Review – SteelSeries Diablo III Hardware

Nearly 12 years ago, Blizzard released the second game in the Diablo series, and thus gamers everywhere lost countless hours of their lives. Since the game had such a large focus on online play, the replay value was extensive, with people still playing it to this very day. Thankfully, the next installment in the franchise is due out soon (though we still don’t know exactly when), and with it comes a set of co-branded products from SteelSeries.

SteelSeries has teamed up with Blizzard to release two Diablo III peripherals. Dubbed the Diablo III Mouse and Diablo III Headset, you can imagine the hours that went into just naming them. Also, there are six different mousepads, two simply have the Diablo III logo (one is small, the other medium sized), while the others depict a Monk, Barbarian, Witch Doctor and Demon Hunter.

I’ve spend some time with the mouse, headset and one of the mousepads, and today I’m going to give you a mini review of each. I say mini review, as these are more or less rebranded versions of existing products.

Diablo III Mouse

First up is the mouse, which looks very much like the Sensei, which we reviewed not too long ago. However, it is by no means the same. I would guess that it is more like the older Xai, which has the same basic design.

So what’s different about the Diablo III mouse? Well, the first thing you’ll notice is the branding, along with a pretty cool design on the surface. You’ll also find pulsing red LEDs on the logo, and in the scrollwheel. The wheel also has a slightly different texture, and the surface of the mouse has more of a rubbery feel than the Sensei. If you flip it over, you won’t find the LCD screen that is seen on the other mice. Also, the Diablo mouse feels a bit lighter, almost too light for my tastes.

SteelSeries has made sure to go all-out with the Diablo theme, as your mouse software is even decked out to look as though it is in the game. I’m all for the design, however, the software is what disappoints me the most. Other than remapping the buttons (including adding macros) and changing the DPI and polling rate, there’s not much else you can do here. It’s not really a problem with the software, as I’m able to make all the usual changes to my Sensei with it. Rather, it appears that this mouse isn’t nearly as customizable as its predecessors.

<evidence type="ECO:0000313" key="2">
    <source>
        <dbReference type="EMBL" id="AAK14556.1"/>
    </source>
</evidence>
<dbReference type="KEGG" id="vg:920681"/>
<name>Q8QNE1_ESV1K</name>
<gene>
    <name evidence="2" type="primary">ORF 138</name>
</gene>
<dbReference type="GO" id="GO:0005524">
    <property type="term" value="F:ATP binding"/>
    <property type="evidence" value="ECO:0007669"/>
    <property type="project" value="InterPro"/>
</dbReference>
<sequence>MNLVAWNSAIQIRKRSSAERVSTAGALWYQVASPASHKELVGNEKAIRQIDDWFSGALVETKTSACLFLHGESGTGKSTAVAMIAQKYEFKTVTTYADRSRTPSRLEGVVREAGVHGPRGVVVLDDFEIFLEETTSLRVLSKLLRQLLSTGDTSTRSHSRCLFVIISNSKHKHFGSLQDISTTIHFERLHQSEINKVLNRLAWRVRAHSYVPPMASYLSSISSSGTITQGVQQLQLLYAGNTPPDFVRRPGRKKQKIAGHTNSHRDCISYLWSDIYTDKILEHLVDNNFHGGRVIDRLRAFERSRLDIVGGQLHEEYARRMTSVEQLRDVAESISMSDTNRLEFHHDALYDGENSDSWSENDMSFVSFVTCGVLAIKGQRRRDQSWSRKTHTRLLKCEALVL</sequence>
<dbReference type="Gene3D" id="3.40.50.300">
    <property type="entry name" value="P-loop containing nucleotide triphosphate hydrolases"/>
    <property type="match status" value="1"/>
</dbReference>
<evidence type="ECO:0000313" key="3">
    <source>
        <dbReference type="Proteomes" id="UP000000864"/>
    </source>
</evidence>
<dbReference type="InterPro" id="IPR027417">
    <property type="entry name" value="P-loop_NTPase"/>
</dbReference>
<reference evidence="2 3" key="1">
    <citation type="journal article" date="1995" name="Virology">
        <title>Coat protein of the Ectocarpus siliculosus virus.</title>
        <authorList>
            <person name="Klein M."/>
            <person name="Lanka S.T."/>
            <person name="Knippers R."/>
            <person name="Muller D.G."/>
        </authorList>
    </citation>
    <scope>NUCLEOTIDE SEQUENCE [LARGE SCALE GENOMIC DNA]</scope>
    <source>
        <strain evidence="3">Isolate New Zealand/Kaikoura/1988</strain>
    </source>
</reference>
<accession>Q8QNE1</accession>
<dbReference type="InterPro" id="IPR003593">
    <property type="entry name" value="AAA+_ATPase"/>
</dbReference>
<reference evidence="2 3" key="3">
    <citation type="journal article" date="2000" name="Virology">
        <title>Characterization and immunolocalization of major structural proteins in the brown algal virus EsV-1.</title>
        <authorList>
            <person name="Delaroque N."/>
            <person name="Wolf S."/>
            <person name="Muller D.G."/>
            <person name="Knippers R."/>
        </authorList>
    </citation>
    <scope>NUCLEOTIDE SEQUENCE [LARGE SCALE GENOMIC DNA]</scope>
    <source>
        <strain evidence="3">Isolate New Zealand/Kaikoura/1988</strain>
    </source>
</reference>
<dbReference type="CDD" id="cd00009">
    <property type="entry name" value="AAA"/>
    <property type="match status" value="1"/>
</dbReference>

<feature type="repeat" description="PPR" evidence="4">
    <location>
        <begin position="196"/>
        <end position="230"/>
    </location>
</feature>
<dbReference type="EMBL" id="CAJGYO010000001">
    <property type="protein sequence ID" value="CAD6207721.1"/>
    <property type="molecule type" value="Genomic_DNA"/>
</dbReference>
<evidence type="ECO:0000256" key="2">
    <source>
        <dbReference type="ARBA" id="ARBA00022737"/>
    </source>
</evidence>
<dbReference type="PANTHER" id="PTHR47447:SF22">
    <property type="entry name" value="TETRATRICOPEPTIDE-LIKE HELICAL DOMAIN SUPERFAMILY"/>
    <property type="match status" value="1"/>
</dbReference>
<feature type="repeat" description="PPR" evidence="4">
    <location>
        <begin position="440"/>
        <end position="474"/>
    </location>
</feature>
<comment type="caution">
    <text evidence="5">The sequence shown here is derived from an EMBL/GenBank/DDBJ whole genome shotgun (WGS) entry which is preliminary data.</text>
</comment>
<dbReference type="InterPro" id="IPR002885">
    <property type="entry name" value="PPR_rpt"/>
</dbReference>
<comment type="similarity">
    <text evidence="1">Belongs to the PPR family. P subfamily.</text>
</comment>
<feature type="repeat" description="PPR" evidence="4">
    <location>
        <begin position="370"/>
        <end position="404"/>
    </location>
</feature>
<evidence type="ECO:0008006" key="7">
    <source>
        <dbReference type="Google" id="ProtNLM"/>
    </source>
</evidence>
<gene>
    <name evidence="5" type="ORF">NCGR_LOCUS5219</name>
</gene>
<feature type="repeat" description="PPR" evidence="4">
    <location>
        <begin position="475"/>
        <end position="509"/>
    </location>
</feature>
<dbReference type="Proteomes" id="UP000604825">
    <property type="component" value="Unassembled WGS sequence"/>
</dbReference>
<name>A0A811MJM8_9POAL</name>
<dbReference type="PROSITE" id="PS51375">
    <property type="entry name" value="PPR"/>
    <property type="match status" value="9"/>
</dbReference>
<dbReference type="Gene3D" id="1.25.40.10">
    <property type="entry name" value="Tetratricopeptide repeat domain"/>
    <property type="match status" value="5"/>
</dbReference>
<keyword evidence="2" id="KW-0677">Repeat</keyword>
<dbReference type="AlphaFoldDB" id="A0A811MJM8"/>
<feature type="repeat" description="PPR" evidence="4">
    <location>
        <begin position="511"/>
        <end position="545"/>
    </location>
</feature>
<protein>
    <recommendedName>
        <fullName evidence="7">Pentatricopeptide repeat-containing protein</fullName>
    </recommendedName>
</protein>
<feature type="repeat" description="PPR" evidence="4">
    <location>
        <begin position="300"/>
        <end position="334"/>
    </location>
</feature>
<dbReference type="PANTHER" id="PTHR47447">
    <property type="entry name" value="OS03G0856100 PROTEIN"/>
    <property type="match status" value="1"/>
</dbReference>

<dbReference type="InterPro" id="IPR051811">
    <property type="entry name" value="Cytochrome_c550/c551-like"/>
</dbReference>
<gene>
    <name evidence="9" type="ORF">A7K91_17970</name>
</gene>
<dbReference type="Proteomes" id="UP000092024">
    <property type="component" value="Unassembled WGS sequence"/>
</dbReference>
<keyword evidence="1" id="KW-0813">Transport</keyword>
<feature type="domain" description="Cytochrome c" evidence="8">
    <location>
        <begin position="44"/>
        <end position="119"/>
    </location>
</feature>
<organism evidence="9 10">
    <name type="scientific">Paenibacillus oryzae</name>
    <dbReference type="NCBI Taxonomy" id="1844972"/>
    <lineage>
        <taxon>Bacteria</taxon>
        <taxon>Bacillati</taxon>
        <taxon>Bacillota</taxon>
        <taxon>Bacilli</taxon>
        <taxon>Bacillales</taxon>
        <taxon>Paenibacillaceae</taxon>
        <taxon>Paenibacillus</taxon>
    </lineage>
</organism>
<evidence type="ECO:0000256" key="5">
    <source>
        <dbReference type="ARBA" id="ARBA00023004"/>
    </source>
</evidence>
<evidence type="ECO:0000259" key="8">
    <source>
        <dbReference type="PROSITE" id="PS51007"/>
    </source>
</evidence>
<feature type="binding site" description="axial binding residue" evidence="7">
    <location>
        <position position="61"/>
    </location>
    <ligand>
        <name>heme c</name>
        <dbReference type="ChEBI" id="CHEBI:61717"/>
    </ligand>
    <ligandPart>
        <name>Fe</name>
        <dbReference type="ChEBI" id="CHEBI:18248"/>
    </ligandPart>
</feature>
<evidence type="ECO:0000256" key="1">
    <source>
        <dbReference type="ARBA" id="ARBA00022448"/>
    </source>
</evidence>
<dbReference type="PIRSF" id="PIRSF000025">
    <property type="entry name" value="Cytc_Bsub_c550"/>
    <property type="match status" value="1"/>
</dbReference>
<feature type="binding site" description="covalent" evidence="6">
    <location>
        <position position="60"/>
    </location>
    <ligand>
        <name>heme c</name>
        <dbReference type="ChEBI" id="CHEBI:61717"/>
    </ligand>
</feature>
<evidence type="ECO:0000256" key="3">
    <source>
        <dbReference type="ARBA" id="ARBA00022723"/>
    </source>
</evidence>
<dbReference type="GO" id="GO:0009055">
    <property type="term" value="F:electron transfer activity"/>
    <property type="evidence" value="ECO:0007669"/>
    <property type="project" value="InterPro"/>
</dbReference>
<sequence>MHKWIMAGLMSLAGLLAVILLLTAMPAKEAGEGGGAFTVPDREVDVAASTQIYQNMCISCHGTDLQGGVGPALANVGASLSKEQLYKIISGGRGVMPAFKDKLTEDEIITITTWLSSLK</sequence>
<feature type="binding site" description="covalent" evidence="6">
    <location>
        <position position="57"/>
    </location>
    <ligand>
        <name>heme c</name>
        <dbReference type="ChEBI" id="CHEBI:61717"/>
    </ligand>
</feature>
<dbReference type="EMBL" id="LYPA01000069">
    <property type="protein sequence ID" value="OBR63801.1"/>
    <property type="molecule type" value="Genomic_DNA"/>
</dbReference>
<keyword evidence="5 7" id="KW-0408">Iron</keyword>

Now, if you’re just playing Diablo, then the software does have some advantages. Namely, it has drag-and-drop support for a variety of functions and skills from the game. This will be cool when the game comes out, but this feature is only good on one game.

It’s worth mentioning that if you’re a lefty, you’ll appreciate the fact that this mouse ambidextrous. Unfortunately, the nature of the design also means that I have to keep at least one button on the right side disabled (right handed, here), otherwise I find myself accidentally clicking it. Also, I have to say that the LED is done rather well. While it’s no surprise that you can set the light to stay on, off or pulsate, I like the “trigger” setting. With this enabled, your LED will only turn on when you click the left or right mouse button.

Overall, this mouse looks great. If you’re wanting something to match your Diablo-themed setup, then this one will definitely fit the part. However, if you’re expecting something that’s got a lot of features and is fully customizable, you’d probably better keep shopping around. With a price of $70, you’re much better off spending the extra $20 and moving up to the Sensei.

Diablo III Headset

If you’ve seen or used a Siberia V2 headset from SteelSeries, then you’re already familiar with the Diablo III Headset. While the mouse resembled the Sensei and Xai, this piece of equipment is virtually identical to existing hardware. In fact, Windows identifies it as a Sibearia V2 D3 when plugged in.

So what’s different? It’s all in the looks. a black headset with red accents has all the right curves and points to give you that Diablo feel. Also, you’ll find 18 red LEDs to light up the earcups and other accents. Remember where I was excited about the “trigger” setting for the mouse’s LEDs. The same applies here, only this time the triggers are sounds. As you play through a game, or listen to music, your headset will pulse with the audio. Definitely a nice touch.

The audio quality is great for a stereo headset. The 50mm drivers deliver quite well, and the noise reducing earcups ensure that not even the smallest detail gets missed. The retractable microphone is always welcome, and during my testing I experienced no issues with clarity when talking to friends. The USB cable is rather short, at just 3 feet, but you will find a 6.5-foot extension cable, which gives you plenty of room to work with.

The software has the same Diablo theme that was seen in the mouse. The only customization you’ll find here is for the LEDs, and for the EQ. If you’re looking for in-line controls, you will find them. The controller is a small box, which isn’t flashy, but gets the job done. From here you can adjust the volume and mute your mic.

I think that the Diablo III headset was done a lot better than the mouse. No features were missing here, and the visual changes look great. There’s a $20 premium over a regular Siberia. I’d say that if the design interests you, it’s worth the extra few bucks.

Diablo III Mousepad

When it comes to mini reviews, this will probably be the shortest in the history of GamerFront. There’s not really much to say about this, other than it’s a mousepad. Specifically, it’s one of SteelSeries’ QCK pads, which is known for being a good overall surface. It’s nice and thin, doesn’t move, and mice glide smoothly over it. If you fancy some sweet Diablo III art, then it’s worth the $15 price (a $5 premium on the regular QCK pad).

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